A translator’s queries centre on inconsistencies and questions of vocabulary. Woe betide the sloppy plotter and the forger of neologisms. But, given that a novel is more than items of vocabulary strung together by a plot, it would be a writer of inhuman confidence who did not, from time to time, wonder what was happening to the other things: style, for instance, or shifts of register, the relative broadness or subtlety of the comic passages, degrees of irony. I have never been asked whether or not I am ‘trying to be funny’.
A writer-in-translation is as isolated as a general in his bunker trying simultaneously to direct a war on twenty or more fronts. The dispatches come through (or fail to) but, reduced as they are to their bare essentials, it is hard to know how the conflict as a whole is going. One suspects that those in the field are taking matters into their own hands. Worse, that they are showing initiative, or worse yet, that there has been an outbreak of creative flair. The situation is out of control…
Not true, or only partially so; control has been devolved. One’s book is becoming other books, which should mean that its writer is becoming other writers or, more specifically, a group of translators. But that is where the analogy breaks down. You remain ‘you’ while your book is reincarnated in Albanian, and Estonian, and Japanese. Who are these impostors busily imitating the ‘you’ who wrote the book? The spread of a text through the languages capable of reproducing it extends its reach and strengthens its appeal, but the reproductions (by one’s translators) of the effort expended in its original writing seem parodic, somehow mocking. Of course it is possible that a translator appreciates only dimly the titanic labours involved in a book’s composition; but it is certain that a writer understands the difficulties of its subsequent translation not at all. It is quite common for a writer never to meet his or her translators and to participate in the process of translation only tangentially. The finished book seems to appear ex nihilo, effortlessly, or with one’s original effort elided.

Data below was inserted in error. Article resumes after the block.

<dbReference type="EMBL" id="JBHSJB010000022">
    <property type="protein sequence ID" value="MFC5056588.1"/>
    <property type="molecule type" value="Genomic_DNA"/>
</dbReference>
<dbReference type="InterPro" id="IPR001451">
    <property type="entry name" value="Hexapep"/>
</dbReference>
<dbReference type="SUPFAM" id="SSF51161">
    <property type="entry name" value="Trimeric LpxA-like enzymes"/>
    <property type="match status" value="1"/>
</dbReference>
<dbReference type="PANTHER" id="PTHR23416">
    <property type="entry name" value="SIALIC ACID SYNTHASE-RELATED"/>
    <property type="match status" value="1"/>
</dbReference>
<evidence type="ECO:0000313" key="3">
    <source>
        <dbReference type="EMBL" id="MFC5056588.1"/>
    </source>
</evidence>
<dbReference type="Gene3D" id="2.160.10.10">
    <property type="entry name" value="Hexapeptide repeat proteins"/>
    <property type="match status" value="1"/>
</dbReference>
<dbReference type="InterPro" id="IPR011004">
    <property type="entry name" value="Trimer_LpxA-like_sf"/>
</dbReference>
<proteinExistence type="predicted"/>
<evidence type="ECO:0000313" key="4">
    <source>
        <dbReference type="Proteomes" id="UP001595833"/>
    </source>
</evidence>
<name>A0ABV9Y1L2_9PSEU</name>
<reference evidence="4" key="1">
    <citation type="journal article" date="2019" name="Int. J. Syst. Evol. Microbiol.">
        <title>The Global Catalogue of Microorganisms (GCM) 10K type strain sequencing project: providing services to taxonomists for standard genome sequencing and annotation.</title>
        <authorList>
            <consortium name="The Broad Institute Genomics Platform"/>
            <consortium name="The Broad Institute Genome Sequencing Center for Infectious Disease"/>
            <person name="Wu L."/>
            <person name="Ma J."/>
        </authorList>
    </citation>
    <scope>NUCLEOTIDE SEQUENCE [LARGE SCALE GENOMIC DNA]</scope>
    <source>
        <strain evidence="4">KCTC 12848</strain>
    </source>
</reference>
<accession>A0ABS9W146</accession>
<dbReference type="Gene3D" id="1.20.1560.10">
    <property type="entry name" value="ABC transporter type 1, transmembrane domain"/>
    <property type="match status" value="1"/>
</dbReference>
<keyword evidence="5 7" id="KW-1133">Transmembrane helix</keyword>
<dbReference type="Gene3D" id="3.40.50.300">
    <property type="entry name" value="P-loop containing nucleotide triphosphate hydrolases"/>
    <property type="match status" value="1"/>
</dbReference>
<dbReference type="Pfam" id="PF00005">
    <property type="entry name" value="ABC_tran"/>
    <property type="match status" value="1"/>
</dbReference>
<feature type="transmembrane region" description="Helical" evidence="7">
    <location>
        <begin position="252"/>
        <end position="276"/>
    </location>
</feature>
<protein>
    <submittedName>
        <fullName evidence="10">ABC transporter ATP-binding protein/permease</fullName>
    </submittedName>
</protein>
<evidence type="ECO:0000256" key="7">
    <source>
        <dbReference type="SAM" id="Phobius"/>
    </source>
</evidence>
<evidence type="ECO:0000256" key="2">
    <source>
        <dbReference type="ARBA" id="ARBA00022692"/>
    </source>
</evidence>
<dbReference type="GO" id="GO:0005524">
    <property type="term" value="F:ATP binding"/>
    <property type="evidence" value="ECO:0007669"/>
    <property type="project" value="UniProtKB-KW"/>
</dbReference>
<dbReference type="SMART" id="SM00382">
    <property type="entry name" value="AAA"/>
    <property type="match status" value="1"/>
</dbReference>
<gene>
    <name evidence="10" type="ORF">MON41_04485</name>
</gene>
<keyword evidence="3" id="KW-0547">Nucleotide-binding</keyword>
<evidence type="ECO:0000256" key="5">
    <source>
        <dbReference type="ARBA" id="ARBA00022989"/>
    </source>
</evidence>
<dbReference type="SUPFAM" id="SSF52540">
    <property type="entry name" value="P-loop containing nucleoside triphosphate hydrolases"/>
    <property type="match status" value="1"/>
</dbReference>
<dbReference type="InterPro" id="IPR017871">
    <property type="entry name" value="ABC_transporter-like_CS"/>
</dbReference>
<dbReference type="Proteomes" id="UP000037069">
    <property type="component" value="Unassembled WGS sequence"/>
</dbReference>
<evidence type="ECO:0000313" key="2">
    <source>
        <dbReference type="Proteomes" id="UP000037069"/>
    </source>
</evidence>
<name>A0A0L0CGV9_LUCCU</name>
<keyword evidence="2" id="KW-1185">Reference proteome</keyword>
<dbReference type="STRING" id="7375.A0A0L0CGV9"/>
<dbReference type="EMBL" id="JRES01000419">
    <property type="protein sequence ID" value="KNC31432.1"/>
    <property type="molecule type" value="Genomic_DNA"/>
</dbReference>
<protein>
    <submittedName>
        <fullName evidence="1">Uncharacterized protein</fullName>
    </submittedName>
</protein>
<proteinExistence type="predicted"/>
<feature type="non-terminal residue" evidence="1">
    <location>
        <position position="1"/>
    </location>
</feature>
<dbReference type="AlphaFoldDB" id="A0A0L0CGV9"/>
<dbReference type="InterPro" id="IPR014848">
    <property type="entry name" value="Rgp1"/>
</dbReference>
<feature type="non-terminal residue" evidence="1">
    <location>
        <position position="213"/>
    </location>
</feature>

The process of translation finds an uneasy place amongst those several activities which sunder a book from its author, place the former before its potential readers, and recast the latter as a garrulous puppet in its service. In short, publication. Fraught with misunderstandings and paranoias, translation is the act which makes incontrovertible a book’s transition from the privacy of a writer’s imagination to the public arenas of the culture and the market. My translated editions are, quite literally, foreign to me.
And they also paid for my house.
The ‘translation’ as object, by which I mean the translated book rather than the process by which it came into existence, makes writers rich and readers happy. Amongst the activities by which writers compromise themselves in search of an extra buck (always euphemised as ‘placing one’s work before the widest possible audience’), selling translation rights is at once the most profitable and least venal. It does not involve the writer in tear-jerking accounts of his childhood delivered to suitably sympathetic journalists, or recitations of his work to single-digit audiences, or manufactured feuds with carefully-selected critics. It does, however, close the door on an esoteric but cherished dream.
Imagine this: a book so good that its felicities had the power to turn the debased rhetorical dross of its best reviews into truths. Instead of being ‘compelling’ (meaning, its author has made some attempt at constructing a story) it would actually be compelling. Instead of being ‘beautifully written’ (meaning, it contains adjectives) it would actually be beautifully written. And instead of being ‘that rarest of things, a necessary book’ (meaning, its author is married to the reviewer) its story would in fact have the force, relevance, and acuity which together add up to necessity. And, instead of instantly running through thirty or more translated editions, its very perfection would render it perfectly untranslatable. What next?